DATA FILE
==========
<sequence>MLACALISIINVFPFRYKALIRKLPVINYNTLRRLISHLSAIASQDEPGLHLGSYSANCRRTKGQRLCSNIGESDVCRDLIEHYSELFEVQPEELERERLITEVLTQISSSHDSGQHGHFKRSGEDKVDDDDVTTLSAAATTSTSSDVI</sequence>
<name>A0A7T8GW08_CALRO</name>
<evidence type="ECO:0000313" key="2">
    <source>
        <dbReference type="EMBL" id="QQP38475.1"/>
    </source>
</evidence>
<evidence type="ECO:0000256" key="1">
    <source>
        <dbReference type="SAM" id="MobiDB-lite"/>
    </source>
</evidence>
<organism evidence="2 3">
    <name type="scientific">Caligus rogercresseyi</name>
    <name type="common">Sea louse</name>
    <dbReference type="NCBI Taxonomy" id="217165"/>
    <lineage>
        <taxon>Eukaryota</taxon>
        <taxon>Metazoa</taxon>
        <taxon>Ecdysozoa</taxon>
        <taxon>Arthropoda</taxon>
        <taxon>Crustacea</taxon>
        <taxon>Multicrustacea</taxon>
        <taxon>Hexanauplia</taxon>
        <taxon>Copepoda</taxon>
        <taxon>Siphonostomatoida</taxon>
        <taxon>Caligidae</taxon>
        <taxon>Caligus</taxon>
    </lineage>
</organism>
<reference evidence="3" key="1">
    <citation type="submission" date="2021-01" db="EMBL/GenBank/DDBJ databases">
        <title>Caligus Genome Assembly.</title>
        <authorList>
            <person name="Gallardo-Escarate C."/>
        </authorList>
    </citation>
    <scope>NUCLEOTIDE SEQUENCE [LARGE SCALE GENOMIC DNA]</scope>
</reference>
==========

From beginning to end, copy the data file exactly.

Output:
<sequence>MLACALISIINVFPFRYKALIRKLPVINYNTLRRLISHLSAIASQDEPGLHLGSYSANCRRTKGQRLCSNIGESDVCRDLIEHYSELFEVQPEELERERLITEVLTQISSSHDSGQHGHFKRSGEDKVDDDDVTTLSAAATTSTSSDVI</sequence>
<name>A0A7T8GW08_CALRO</name>
<evidence type="ECO:0000313" key="2">
    <source>
        <dbReference type="EMBL" id="QQP38475.1"/>
    </source>
</evidence>
<evidence type="ECO:0000256" key="1">
    <source>
        <dbReference type="SAM" id="MobiDB-lite"/>
    </source>
</evidence>
<organism evidence="2 3">
    <name type="scientific">Caligus rogercresseyi</name>
    <name type="common">Sea louse</name>
    <dbReference type="NCBI Taxonomy" id="217165"/>
    <lineage>
        <taxon>Eukaryota</taxon>
        <taxon>Metazoa</taxon>
        <taxon>Ecdysozoa</taxon>
        <taxon>Arthropoda</taxon>
        <taxon>Crustacea</taxon>
        <taxon>Multicrustacea</taxon>
        <taxon>Hexanauplia</taxon>
        <taxon>Copepoda</taxon>
        <taxon>Siphonostomatoida</taxon>
        <taxon>Caligidae</taxon>
        <taxon>Caligus</taxon>
    </lineage>
</organism>
<reference evidence="3" key="1">
    <citation type="submission" date="2021-01" db="EMBL/GenBank/DDBJ databases">
        <title>Caligus Genome Assembly.</title>
        <authorList>
            <person name="Gallardo-Escarate C."/>
        </authorList>
    </citation>
    <scope>NUCLEOTIDE SEQUENCE [LARGE SCALE GENOMIC DNA]</scope>
</reference>